Hi readers! I’m trying, this month, to catch up with a few of the things that I’ve fallen behind on, and one of them is “Rainbow Snippets”, a brainchild of author Charley Descoteaux. The idea is for lots of authors to post snippets and link them to the associated Rainbow Snippets Facebook group. Click that link, and from there link to dozens of authors posts. It’s a great way to shop for a book that hooks you, and believe me, many of them will do just that with only a few words. Go see for yourself—but not before you check out my contribution this month, please!
I’m happy to spread the news here that this holiday-themed contemporary romance is accepted by Dreamspinner Press for release this winter. Here’s the snippet, blurb to follow:
The scene is inside Pike Place Market in Seattle, pre-Christmas, and guitar-playing busker Beck Justice is playing something rare—a holiday song he likes—even though he knows it won’t bring the big tips. And as he plays, an unseen singer joins in.
Beck wasn’t, in fact, a man of religion. And though he admitted the possibility that something more existed than what could be seen, the closest he knew to spirit lived right there, in the music. In the tones born in the body of a fine guitar, the passage of breath through the vein of a flute. In the flight of sound on the wings of a perfect voice. Like this one.
“Snow was falling, snow on snow.” The singer wove the words over and under the harmonies he offered up with fingers and strings, turned them into something different, something more.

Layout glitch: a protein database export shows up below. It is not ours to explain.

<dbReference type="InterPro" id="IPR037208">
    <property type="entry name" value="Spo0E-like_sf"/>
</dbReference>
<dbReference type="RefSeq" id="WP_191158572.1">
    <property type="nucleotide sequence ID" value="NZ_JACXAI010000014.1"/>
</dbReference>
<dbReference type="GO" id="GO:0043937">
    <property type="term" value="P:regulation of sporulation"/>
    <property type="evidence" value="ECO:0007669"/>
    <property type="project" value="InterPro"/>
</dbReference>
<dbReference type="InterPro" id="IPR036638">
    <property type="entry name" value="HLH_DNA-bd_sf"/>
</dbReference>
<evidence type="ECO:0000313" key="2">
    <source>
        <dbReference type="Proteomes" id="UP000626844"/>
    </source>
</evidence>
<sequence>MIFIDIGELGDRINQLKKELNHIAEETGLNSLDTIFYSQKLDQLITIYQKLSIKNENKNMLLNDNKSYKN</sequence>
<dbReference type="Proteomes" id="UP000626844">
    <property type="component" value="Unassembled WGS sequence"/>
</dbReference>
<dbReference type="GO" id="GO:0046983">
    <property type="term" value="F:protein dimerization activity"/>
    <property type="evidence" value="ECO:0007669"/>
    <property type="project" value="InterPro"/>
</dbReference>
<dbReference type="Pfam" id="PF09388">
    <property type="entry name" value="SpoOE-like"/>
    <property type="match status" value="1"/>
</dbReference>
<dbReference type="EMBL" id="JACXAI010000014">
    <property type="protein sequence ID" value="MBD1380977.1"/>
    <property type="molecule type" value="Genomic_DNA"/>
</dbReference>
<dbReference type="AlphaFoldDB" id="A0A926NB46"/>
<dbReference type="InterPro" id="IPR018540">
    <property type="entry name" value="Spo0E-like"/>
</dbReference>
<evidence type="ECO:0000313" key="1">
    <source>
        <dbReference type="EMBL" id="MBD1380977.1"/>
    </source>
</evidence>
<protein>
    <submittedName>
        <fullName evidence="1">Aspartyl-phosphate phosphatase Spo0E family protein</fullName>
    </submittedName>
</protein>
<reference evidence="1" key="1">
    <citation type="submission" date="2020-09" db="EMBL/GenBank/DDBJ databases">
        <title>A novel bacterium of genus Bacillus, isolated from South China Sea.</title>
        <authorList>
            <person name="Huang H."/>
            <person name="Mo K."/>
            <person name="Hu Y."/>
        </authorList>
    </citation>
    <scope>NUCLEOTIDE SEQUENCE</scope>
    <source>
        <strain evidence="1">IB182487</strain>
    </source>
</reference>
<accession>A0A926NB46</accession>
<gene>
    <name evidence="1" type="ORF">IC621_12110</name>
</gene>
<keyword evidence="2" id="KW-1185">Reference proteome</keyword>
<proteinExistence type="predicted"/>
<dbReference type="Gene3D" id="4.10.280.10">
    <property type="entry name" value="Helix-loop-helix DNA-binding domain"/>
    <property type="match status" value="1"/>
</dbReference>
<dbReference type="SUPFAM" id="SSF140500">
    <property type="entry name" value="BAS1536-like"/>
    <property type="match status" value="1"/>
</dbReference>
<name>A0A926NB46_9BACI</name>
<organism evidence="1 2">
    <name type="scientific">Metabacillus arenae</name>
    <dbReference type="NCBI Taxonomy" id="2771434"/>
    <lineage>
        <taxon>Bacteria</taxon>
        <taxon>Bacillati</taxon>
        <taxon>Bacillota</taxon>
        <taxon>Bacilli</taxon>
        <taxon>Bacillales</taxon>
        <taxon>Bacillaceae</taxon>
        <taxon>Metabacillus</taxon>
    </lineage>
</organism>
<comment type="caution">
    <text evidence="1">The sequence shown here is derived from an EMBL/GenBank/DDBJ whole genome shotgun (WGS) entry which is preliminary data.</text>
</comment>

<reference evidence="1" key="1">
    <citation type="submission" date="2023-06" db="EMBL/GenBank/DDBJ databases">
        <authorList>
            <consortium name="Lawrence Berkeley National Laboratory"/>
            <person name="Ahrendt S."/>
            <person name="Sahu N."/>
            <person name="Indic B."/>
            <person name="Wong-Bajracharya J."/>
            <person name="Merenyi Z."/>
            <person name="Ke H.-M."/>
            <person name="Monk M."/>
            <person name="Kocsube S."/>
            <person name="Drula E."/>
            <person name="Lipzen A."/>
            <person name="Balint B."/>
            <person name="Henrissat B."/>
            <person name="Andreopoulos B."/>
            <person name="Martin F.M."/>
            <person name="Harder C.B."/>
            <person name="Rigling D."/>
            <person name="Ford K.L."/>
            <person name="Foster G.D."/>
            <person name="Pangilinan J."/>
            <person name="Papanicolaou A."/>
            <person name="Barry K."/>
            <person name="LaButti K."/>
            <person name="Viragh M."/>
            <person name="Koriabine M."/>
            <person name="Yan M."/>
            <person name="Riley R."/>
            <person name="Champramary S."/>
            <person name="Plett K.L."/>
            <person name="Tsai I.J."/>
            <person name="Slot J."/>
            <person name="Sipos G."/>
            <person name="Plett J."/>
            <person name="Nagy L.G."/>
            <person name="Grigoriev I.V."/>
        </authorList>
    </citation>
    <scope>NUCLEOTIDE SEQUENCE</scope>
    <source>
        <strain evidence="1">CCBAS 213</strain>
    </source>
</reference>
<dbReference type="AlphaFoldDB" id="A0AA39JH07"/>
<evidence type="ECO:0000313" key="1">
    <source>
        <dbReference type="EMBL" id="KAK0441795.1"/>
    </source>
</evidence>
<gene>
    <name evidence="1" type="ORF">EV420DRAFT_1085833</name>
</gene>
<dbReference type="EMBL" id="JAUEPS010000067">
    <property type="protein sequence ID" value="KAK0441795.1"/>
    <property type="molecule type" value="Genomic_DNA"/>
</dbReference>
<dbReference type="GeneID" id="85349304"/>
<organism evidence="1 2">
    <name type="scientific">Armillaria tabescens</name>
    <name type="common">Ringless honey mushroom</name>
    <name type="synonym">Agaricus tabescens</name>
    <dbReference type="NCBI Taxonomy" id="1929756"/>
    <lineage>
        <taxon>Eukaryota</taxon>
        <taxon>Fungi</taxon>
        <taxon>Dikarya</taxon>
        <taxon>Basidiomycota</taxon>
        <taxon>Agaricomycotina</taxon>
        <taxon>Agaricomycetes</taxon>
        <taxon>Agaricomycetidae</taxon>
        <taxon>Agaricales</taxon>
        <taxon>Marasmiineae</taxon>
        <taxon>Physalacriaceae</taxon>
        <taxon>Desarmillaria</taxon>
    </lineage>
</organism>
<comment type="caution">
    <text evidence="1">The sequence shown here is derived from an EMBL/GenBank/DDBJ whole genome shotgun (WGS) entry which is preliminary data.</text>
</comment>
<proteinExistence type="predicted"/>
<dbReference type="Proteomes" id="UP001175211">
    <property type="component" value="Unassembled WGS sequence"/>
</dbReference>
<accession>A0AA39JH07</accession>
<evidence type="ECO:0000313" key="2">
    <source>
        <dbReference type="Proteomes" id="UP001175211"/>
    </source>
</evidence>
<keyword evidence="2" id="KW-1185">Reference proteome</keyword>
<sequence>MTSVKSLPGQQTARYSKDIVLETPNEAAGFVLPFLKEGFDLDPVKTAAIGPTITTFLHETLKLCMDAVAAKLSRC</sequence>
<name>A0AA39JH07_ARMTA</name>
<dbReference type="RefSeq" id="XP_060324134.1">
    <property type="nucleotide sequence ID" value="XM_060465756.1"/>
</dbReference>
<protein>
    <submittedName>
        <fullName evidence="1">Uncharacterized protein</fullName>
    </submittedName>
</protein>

The song ended, as all songs do. But this time, when the words stopped and the echoes died away, Beck felt a thrill of panic, for he still hadn’t located the singer. What if he never found them, never again heard that soaring voice, never looked into the eyes of the man who sang.
For Beck Justice, December is black-hearted and cruel. It’s been that way for a long time, since before he found himself on the streets eight years ago. His recent step up into a tiny apartment and a Busker’s permit for Seattle’s Pike Place Market has done nothing to change his mind. When singer Oleg Abramov comes into his life, Beck begins to think there might be light in the middle of the bleak winter, but his efforts to get to know Oleg are blocked at every turn—mostly by happenstance, but also by his own fears.
Oleg wants Beck in his life, but when he opens up to let Beck into his heart, Beck disappears. Finally, things begin to look brighter for a possible future with the two of them in it together, until Oleg overhears a phone conversation and jumps to the wrong conclusion. It spells the end for their romance unless they both risk their hearts to trust.